After last week’s blog on the Holy See’s stance on the two-state solution, I want this week to look more closely at the Holy See’s position toward a critical part of the region: Jerusalem. Clearly, the two issues are closely entwined and very much in line with U.N. Res. 118 (II), which included setting up Jerusalem, Bethlehem and surrounding villages as a corpus separatum, originally to be administered internationally.
While much of the U.N.’s plan for the corpus separatum was never carried out, one part persists: the notion that Jerusalem was a special issue, one of interreligious and international concern that would be determined ultimately by negotiations between all the parties involved.
There’s good reason for this.
Since Jerusalem is sacred to Judaism, Christianity and Islam, the U.N., the Holy See and the international community were concerned that all believers have free and total access to the holy places. As we noted last week, for decades the primary concern of the Holy See revolved around places sacred to Christians and under the custody of the Holy See. In recent decades, the priorities have expanded to include concern for Christian-Jewish relations and the human rights of all in the region.
The status of Jerusalem on the international stage was to be addressed through negotiations involving all peoples and faiths who hold the city to be sacred.
However, that changed suddenly and unexpectedly in 2017, when the Trump Administration unilaterally declared it was recognizing Jerusalem as the capital of the State of Israel. (Up to that point, the international community had its embassies in Tel Aviv, as they awaited the results of U.N. negotiations on the final status of Jerusalem.) As a result, the United States announced it was moving its embassy from Tel Aviv to Jerusalem.
The U.N. reaction was almost immediate. In an emergency session of the U.N. General Assembly on 21 December 2017, the General Assembly stated: “Any decisions and actions which purport to have altered the character, status or demographic composition of the Holy City of Jerusalem have no legal effect, are null and void … (the GA) calls upon all states to refrain from the establishment of diplomatic missions in the Holy City of Jerusalem, pursuant on SC resolution 478 (ES-10/L.22).”
That reaction was expected, but what followed wasn’t. The response from worldwide Christian bodies was nearly unanimous. One is even tempted to speak of an ecumenical consensus among Christians on the special nature of Jerusalem.
The Holy See delivered a press release on 10 December 2017 and made a statement later that month at the Tenth Emergency Session of the General Assembly. Both statements supported the stand of the U.N. on the special nature of Jerusalem.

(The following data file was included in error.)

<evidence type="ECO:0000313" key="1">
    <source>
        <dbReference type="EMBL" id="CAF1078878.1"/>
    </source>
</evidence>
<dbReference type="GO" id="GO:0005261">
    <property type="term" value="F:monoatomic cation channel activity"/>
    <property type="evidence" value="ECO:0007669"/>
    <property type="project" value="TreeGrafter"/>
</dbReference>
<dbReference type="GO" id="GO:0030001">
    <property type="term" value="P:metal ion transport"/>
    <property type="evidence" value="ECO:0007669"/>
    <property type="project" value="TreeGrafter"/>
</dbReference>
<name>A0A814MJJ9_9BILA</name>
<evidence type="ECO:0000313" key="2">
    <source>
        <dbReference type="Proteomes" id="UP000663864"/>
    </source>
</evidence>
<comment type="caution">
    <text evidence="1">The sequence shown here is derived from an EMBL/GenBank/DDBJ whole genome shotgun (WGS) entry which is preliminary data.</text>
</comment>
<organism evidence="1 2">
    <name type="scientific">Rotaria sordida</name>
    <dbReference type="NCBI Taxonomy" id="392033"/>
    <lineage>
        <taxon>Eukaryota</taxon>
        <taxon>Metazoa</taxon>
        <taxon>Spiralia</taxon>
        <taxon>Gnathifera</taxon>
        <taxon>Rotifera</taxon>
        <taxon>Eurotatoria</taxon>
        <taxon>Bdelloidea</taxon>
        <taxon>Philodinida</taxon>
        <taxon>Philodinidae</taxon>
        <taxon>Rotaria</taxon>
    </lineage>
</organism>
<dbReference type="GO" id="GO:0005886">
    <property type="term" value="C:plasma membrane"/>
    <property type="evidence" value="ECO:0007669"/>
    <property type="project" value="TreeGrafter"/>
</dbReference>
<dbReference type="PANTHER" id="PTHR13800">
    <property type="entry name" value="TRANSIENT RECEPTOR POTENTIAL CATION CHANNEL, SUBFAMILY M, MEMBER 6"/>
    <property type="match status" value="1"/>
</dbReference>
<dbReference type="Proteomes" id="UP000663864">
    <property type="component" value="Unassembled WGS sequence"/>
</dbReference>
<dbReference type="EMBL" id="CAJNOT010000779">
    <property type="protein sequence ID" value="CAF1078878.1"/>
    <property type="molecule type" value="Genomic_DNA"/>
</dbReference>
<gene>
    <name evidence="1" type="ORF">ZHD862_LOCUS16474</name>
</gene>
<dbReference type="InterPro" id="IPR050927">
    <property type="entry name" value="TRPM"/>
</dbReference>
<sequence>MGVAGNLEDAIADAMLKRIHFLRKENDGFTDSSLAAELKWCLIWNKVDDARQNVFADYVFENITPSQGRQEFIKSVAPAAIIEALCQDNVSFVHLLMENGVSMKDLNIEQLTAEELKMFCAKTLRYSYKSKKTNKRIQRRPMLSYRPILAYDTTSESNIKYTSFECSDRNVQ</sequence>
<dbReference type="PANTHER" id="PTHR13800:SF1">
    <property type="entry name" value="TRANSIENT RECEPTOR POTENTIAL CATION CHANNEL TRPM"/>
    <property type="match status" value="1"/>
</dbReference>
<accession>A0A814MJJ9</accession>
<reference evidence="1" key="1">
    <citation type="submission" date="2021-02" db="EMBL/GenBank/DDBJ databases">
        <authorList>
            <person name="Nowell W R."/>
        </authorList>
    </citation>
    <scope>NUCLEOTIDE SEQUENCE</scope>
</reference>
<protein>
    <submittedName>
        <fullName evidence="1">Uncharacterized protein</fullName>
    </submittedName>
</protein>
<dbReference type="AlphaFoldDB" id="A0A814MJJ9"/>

That was just the beginning. In addition to the Holy See, the Ecumenical Patriarchate of Constantinople issued a statement opposing any unilateral change in the status of Jerusalem. In the Holy Land, the patriarchs and heads of local churches (Catholic, Orthodox, Anglican and Lutheran) addressed a letter to President Trump on 6 December 2017, pleading for the Trump Administration to “continue to recognize the present international status of Jerusalem,” lest there be “irreparable harm.”
The archbishop of Canterbury, head of the Anglican Communion, called for “all parties to uphold the status quo of Jerusalem.”
Moreover, worldwide organizations, such as the World Council of Churches, the Lutheran World Federation, the World Methodist Council and the World Communion of Reformed Churches, called for the maintenance of Jerusalem as a corpus separatum, whose final status is to be determined by negotiations between all the parties involved.
Several national and worldwide Muslim organizations also expressed opposition to any unilateral change in the status of the City of Jerusalem.
This sort of response is remarkable. While the Holy See’s position toward Jerusalem merits thoughtful consideration, it is perhaps even more important to see that the stance of the Holy See is neither unilateral nor taken in isolation. Nor is this stance merely a reiteration of the U.N. position. It signifies something more important — and, I think, hopeful: It is part of a widespread and very impressive ecumenical consensus in a world where such agreements are rare.